Yes, PMS Exists
The reality of pre-menstrual syndrome is pretty difficult to ignore; but we're still trying to understand what actually causes it. You've also got to learn to read the data correctly. The Independent reported in 2015 that the common theory that PMS is due to ricocheting hormone levels isn't held up by the evidence, because studies have shown that the hormone levels in women reporting PMS are entirely normal; but, an expert noted, the issue may instead be located in how the brain or body metabolizes hormones in certain women.
Some scientists persist in believing that PMS symptoms are "all in the mind," but others have conducted interesting experiments that showed, for instance, that people with PMS show a reduction in symptoms if placed on a high-calcium, Vitamin-D supplemented diet. We also know that hormonal rises in prostaglandin levels are what induce cramps. The lack of scientific consensus means that research is difficult to fund, so we're likely not to fully understand what's happening for years to come. Suffice it to say, you'd be wise not to question PMS' existance next time your girlfriend is complaining about cramps.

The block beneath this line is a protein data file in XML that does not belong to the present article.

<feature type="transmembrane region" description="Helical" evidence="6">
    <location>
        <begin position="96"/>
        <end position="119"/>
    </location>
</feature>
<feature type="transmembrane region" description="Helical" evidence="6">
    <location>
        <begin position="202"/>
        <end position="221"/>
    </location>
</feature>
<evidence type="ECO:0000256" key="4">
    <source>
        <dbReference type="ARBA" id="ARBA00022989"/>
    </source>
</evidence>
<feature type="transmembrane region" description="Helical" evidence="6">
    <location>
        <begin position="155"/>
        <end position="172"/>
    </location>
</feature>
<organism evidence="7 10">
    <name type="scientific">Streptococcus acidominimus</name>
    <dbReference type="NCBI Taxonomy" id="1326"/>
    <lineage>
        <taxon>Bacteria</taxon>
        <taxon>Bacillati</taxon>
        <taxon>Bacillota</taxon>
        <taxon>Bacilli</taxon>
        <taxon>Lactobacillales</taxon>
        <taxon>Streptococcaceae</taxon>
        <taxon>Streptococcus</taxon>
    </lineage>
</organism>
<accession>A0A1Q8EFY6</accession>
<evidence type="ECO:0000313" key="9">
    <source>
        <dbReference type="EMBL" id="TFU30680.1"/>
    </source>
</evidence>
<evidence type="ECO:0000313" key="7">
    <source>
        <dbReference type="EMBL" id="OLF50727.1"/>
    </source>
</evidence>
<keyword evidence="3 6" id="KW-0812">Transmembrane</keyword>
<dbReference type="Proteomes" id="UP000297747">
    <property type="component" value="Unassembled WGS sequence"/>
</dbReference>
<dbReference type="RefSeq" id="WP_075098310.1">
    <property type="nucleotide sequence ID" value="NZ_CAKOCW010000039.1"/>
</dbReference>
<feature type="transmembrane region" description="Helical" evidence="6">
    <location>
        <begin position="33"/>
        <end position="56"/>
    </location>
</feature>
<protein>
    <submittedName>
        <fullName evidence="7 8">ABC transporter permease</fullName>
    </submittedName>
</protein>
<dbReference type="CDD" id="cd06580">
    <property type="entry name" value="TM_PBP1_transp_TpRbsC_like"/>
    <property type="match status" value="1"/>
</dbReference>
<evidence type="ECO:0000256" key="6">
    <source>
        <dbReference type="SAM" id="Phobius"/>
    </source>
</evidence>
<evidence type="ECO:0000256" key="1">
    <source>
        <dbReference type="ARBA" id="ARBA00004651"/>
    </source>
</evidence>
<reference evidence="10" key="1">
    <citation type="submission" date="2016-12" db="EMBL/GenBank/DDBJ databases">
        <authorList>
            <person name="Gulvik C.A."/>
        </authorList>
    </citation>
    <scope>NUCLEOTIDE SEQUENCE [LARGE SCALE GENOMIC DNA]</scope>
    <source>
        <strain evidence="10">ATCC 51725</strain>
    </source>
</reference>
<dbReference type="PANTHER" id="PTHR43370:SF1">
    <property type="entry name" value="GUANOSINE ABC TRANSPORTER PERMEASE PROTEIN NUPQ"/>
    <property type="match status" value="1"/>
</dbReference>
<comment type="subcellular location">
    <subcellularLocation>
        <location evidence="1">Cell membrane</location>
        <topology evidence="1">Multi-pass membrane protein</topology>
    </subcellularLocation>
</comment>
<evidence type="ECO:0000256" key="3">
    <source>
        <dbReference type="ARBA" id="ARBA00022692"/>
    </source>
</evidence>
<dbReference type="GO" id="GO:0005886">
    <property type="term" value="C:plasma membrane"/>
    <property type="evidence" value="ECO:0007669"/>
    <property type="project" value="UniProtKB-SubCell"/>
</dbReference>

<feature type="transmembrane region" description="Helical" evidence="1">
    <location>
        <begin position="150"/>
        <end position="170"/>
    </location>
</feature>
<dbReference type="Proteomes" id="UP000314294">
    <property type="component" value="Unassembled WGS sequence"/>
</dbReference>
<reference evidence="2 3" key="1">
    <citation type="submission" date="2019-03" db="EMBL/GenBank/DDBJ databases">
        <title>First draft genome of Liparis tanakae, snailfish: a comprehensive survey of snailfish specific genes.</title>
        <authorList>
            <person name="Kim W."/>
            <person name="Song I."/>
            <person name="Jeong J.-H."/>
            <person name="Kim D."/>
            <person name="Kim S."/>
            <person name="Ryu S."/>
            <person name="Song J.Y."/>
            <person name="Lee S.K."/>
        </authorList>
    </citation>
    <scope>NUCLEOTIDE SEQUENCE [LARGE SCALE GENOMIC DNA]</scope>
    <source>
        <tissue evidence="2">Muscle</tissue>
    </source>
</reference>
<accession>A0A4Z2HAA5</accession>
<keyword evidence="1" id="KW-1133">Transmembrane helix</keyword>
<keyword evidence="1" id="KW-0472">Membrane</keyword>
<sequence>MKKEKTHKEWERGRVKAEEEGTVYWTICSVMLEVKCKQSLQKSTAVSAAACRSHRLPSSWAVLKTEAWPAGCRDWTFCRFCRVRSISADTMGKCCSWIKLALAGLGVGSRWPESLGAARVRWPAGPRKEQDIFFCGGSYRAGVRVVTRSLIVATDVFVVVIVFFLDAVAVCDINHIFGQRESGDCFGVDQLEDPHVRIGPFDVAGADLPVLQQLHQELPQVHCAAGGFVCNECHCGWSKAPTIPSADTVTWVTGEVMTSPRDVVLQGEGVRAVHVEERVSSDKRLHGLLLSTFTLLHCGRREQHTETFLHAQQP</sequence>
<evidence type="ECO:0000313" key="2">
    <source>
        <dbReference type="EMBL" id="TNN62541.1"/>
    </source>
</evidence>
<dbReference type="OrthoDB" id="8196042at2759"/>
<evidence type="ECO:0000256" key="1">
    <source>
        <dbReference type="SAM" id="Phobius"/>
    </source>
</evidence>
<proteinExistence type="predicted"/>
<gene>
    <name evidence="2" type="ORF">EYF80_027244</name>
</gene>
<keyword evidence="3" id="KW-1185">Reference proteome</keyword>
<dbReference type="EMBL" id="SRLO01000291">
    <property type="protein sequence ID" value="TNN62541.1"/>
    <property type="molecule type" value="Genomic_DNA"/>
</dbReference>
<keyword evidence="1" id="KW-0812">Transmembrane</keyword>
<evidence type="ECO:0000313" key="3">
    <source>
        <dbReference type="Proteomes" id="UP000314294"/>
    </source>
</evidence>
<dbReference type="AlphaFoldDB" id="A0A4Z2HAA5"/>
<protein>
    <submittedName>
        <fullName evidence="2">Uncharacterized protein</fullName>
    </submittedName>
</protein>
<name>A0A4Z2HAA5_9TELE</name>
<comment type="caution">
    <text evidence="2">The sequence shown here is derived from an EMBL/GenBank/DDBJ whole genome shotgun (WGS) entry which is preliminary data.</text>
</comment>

Certain Positions Are Better For Period Sex
Sex during a period is messy, but whether it's actually pleasurable depends heavily on the woman in question; there's nothing inherently "wrong" with the parts downstairs during it, and they don't necessarily need to be left alone for medical reasons. Positions that may lead to contact with the cervix may prove to be painful, so deep penetration is possibly not on the cards, but experimentation and communication are the right way forward. (This article about period sex also has some excellent pointers.)
No Period Doesn't Mean No Sex Drive
As for no periods at all, the end of a woman's period-having life, menopause, does not actually mean that she stops functioning as a woman. While it can mean a drop in sexual desire and in sexual comfort (up to 48 percent report sex is a bit more painful because of vaginal dryness as the body's hormones change, according to the National Health Service), it definitely doesn't mean the end of sex full stop.
If anything, that's hardly the issue: a study in 2007 found that STDs are a serious issue among seniors in America and Britain, with syphilis and chlamydia particularly culprits. So yes, you still need to use protection with new partners even if your female partner can no longer get pregnant. Sorry.
Images: Bustle; Giphy